Election Day Approaches
Why Some People Shouldn't Vote
By N. Gregory Mankiw
As election day gets close, get ready to hear the usual exhortations about voting. Whether Bush or Gore is the better choice is debatable, but responsible people all agree that everyone should be encouraged to vote. It's a national disgrace, the hand-wringers say, that millions of eligible voters fail to turn out in presidential elections. Voting is a civic responsibility, they tell us, because democracy works best when everyone participates.
The problem is, this isn't true. Sometimes the most responsible thing a person can do on election day is stay at home.
Before we're too hard on people who don't vote, we should ask why they don't. It is tempting for us voters to view abstainers as lazy free riders who aren't holding up their end of the democratic bargain. But is it really this simple? Not according to economists Timothy Feddersen and Wolfgang Pesendorfer. They wrote a 1996 article in the American Economic Review that is now on the cutting edge of explaining why people don't vote.
Feddersen and Pesendorfer suggest that nonvoting has to be understood together with a related phenomenon--the decision of voters to skip some items listed on the ballot. This behavior, which political scientists call roll off, is common. Feddersen and Pesendorfer give an example of a 1994 Illinois gubernatorial race in which about 3 million citizens showed up at the polls, but only 2 million voted on a proposed amendment to the state constitution.
Anyone who has ever entered a polling booth can easily see why roll off occurs. You come ready to vote for your favorite candidate in some race you've been following closely, but then you face a whole list of races and ballot questions, most of which you know little or nothing about. What do you do? You could quickly make a decision based on your scant knowledge. But what if the contest is very close? Do you really want the outcome based on your almost random vote?
So you choose another course: You skip the item. In practice, this means that you are relying on your fellow citizens to make the right choice. But this can be perfectly rational. If you really don't know enough to cast an intelligent vote, you should be eager to let your more informed neighbors make the decision.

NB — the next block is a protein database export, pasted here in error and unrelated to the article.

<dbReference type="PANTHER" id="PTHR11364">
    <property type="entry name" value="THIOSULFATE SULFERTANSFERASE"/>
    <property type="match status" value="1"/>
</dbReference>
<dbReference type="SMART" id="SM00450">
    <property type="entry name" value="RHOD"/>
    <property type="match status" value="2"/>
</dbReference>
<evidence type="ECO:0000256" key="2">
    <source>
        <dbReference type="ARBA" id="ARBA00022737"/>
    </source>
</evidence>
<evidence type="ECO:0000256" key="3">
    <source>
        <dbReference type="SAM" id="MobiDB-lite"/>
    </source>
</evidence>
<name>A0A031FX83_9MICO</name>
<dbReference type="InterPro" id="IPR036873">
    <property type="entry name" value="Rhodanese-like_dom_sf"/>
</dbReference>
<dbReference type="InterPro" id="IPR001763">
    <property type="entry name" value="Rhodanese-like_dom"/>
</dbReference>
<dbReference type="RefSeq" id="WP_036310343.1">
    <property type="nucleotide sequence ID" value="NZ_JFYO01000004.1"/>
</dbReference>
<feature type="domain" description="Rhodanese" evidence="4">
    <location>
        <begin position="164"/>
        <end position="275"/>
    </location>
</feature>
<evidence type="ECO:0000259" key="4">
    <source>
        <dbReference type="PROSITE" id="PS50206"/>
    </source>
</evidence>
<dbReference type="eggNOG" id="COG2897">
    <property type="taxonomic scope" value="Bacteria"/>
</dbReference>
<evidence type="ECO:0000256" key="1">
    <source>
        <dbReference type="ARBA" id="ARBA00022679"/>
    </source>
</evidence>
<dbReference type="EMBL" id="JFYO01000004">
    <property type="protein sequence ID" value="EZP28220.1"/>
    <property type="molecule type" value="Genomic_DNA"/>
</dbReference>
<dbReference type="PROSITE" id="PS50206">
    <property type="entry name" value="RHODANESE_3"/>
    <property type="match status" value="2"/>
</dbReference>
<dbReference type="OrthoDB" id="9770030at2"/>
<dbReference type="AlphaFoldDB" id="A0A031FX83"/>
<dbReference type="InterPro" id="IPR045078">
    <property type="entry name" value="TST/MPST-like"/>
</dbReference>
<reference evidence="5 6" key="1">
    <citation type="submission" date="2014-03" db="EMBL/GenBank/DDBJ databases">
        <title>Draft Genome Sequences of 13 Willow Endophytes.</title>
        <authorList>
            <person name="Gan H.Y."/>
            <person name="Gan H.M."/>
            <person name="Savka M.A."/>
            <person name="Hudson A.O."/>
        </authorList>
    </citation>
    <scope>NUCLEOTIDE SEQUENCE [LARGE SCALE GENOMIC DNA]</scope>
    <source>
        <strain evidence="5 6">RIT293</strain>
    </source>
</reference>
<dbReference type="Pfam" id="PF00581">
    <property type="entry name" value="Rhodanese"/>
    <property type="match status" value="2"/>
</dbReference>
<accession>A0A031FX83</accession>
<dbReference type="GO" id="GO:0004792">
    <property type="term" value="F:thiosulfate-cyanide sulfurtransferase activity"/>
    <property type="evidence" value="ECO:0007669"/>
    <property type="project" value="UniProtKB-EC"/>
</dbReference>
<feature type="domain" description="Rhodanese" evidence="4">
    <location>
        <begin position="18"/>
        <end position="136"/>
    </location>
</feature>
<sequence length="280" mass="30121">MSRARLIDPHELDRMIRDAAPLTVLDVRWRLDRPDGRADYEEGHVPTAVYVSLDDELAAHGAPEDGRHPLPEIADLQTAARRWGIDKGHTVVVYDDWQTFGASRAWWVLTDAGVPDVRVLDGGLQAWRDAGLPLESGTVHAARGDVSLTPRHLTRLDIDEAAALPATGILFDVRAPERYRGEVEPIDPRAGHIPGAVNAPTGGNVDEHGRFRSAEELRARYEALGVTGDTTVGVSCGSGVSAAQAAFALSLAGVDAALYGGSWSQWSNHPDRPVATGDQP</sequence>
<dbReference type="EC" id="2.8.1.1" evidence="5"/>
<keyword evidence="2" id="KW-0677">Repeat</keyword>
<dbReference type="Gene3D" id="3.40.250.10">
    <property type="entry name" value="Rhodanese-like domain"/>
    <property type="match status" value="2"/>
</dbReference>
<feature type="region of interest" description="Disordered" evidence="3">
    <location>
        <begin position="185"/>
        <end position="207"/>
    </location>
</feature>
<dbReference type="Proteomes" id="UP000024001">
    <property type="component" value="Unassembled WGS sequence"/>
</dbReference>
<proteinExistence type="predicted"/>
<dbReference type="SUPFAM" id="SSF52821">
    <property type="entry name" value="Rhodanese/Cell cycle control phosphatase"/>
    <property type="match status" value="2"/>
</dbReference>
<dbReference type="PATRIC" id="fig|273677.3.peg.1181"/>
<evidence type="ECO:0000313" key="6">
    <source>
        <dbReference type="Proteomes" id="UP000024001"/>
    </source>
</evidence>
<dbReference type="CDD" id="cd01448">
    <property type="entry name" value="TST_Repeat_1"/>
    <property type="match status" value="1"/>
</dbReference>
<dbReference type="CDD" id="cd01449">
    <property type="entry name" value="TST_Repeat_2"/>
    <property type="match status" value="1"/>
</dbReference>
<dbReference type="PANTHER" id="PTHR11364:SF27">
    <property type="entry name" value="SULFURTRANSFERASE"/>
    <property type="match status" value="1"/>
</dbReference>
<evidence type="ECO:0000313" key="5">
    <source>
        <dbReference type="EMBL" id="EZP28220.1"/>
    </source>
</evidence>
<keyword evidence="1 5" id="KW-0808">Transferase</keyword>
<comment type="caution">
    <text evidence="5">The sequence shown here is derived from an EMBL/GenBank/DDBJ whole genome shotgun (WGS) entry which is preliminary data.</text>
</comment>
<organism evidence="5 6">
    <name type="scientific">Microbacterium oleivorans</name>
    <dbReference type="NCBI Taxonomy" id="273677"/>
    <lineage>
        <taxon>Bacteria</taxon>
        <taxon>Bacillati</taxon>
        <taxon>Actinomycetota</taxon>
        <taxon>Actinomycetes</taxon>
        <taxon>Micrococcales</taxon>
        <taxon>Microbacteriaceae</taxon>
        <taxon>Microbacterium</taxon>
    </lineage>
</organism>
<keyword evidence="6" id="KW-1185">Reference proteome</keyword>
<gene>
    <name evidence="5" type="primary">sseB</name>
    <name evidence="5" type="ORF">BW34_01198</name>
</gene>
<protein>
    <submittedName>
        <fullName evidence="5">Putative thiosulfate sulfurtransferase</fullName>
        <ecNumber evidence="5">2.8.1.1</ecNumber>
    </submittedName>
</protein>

Feddersen and Pesendorfer suggest that not showing up to vote is motivated by the same reasoning as roll off. Eligible voters who are less informed about the candidates than their fellow citizens choose to stay at home, knowing the outcome will be more reliable without their participation. By not voting, they are doing themselves and everyone else a favor. If the ill-informed were all induced to vote, they would merely add random noise to the outcome.
What's the evidence that this theory is right, that nonvoters are less informed than voters? Studies of voter turnout have found that education is the single best predictor of who votes: The highly educated turn out more often than less educated. A classic argument for why democracies need widespread public education is that education makes people better voters. If this is true, then the less educated should show up at the polls less often. They are rationally delegating the decision to their better educated neighbors.
So the next time a friend of yours tells you he's not voting, don't try to change his mind. It's a good bet that if he's not voting, he's not been following the election closely anyway. Maybe he watched a baseball game instead of the debates. Maybe he is bored silly with all the talk of targeted tax cuts, privatized social security, and campaign finance reform. Maybe he's as ignorant about public policy as those focus groups of undecided voters that are the media's latest darling.
So rather than pushing your friend to the polls, perhaps you should thank him for staying at home. He's making your vote count just a little bit more.